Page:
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Security, Democracy and Development

In the Southern Caucasus and the Black Sea Region

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Edited By Ghia Nodia and Christoph H. Stefes

Since the early 1990s, the southern Caucasus and its larger neighbourhood, the Black Sea region, have experienced deep and sometimes painful transformations, including bloody conflicts. They have also become an arena of geopolitical and geoeconomic competition between great powers. This has attracted growing attention from social scientists. In this volume, authors from universities in Europe, the United States and the southern Caucasus focus on several of the most topical problems of the region, particularly how nascent states and societies grapple with the results of unresolved ethno-territorial conflicts and how they try to construct new civil societies from the cultural mosaic that they inherited from their Soviet past. How do elements of democracy and autocracy combine in the political regimes of the new states? Can the West have an effect on their internal development and, if so, how? How do the rich mineral resources of the Caspian region influence the development of the region’s economies and define the geopolitical standing of these countries?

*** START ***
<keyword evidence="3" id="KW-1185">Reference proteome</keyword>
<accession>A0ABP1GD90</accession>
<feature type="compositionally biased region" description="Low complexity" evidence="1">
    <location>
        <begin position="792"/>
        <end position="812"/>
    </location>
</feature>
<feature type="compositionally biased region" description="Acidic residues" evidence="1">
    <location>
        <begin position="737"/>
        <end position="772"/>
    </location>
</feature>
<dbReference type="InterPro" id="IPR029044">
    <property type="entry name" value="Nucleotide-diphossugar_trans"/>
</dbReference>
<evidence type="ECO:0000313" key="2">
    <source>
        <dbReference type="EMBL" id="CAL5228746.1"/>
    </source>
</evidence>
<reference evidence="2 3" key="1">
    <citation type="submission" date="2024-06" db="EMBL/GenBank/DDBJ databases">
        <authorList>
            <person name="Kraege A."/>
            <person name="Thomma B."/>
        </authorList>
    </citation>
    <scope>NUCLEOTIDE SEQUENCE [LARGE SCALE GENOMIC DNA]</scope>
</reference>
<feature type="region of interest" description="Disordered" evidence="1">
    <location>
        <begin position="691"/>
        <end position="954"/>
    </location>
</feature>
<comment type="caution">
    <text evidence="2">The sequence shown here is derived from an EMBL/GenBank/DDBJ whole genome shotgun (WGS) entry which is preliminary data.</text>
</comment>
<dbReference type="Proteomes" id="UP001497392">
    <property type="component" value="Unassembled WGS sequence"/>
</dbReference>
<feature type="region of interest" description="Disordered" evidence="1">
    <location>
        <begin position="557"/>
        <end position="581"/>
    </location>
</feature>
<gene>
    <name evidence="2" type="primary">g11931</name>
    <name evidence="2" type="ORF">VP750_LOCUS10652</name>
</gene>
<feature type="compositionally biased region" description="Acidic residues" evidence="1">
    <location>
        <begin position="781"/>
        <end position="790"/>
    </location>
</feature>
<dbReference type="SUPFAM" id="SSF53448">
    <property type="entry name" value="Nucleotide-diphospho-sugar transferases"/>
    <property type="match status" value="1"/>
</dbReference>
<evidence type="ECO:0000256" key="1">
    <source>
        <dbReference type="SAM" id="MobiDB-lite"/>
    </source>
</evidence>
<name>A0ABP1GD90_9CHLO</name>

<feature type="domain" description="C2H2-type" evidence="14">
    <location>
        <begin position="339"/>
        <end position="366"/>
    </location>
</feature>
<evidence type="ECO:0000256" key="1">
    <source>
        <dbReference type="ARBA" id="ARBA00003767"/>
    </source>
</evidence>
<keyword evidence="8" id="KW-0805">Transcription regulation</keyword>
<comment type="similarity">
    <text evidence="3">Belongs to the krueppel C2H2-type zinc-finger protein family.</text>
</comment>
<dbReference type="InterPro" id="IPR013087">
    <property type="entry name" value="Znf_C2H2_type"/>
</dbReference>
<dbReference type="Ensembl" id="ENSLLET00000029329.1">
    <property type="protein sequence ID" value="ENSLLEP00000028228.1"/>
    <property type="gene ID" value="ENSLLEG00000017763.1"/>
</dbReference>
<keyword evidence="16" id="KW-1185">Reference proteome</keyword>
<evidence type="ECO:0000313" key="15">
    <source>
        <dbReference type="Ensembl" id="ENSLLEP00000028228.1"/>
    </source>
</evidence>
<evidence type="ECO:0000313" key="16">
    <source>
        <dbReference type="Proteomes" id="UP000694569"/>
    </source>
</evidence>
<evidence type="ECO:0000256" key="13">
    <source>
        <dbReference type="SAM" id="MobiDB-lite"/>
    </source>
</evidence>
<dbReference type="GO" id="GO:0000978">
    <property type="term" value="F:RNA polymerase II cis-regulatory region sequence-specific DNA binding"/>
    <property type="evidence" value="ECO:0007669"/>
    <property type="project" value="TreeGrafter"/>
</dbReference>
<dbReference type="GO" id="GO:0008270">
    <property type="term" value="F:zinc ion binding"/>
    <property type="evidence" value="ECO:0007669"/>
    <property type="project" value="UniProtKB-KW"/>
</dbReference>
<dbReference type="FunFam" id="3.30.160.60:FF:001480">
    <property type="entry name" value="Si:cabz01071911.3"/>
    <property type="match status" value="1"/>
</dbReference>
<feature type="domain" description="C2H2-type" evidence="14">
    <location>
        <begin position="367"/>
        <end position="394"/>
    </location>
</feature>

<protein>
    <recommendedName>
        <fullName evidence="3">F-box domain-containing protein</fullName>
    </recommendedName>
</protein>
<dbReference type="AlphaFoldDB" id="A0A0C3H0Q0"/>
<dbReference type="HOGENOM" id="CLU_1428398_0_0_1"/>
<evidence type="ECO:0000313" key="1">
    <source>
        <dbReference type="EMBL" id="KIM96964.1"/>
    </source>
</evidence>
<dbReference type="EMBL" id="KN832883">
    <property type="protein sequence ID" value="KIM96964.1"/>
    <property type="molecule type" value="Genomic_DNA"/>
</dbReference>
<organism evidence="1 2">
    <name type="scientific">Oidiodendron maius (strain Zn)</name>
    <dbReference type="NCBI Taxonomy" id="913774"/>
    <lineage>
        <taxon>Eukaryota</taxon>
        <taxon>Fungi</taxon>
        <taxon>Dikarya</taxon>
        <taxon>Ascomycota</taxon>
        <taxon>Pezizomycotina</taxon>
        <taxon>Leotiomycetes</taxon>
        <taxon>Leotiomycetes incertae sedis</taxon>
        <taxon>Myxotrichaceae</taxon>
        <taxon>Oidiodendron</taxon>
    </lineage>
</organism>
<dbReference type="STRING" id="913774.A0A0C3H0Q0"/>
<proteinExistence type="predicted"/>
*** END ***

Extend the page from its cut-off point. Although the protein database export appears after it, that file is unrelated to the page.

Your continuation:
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Citizenship or Ethnicity? National Identity and Insecurity in Southern Caucasia

Introduction: National Ideology, Identity and Securitization

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ABSTRACT: This chapter analyses the interaction of insecurity and conflict with the various national ideologies and identities of the three recognized South Caucasus states – Armenia, Azerbaijan Georgia – through the Copenhagen School’s concept of securitization. The reified historiographies and resultant overlapping territorial identities within Armenia’s and Azerbaijan’s national ideologies are seen as locking both states in a near-existential conflict over Nagorno-Karabakh through mirroring and fundamentally incompatible security narratives. By contrast, Georgia’s civic approach to national ideology following the Rose Revolution is seen as having offered some initial prospect for conflict resolution, at least before the 2008 war, by offering the possibility for an inclusive, multicultural Georgian identity.

KEYWORDS: South Caucasus, nationalism, security, ideology, identity, democracy, securitization theory, conflict

“Ancient hatreds”: this by now discredited myth of premodern attitudes lying behind the many ethnic conflagrations that plagued the Eurasian landmass following the fall of Communism has had a remarkable staying power in the popular mind (Bowen, 1996; Kaufman, 2001; Majtorovic, 1997). What is perhaps most remarkable is its persistence within the very societies involved in those confrontations: to various degrees, Serbs, Croats, Bosnians, Kosovars, Armenians, Azeris, Georgians, Abkhaz and Ossets tend to construct their own modern wars in terms of a long-term, Manichean battle for survival spanning centuries, including times when the very concepts of “nationhood” or “ethnicity” were of little political significance.

As this chapter will argue, in the South Caucasus at least, this naturalization of ethnic hatreds is intimately linked to the...

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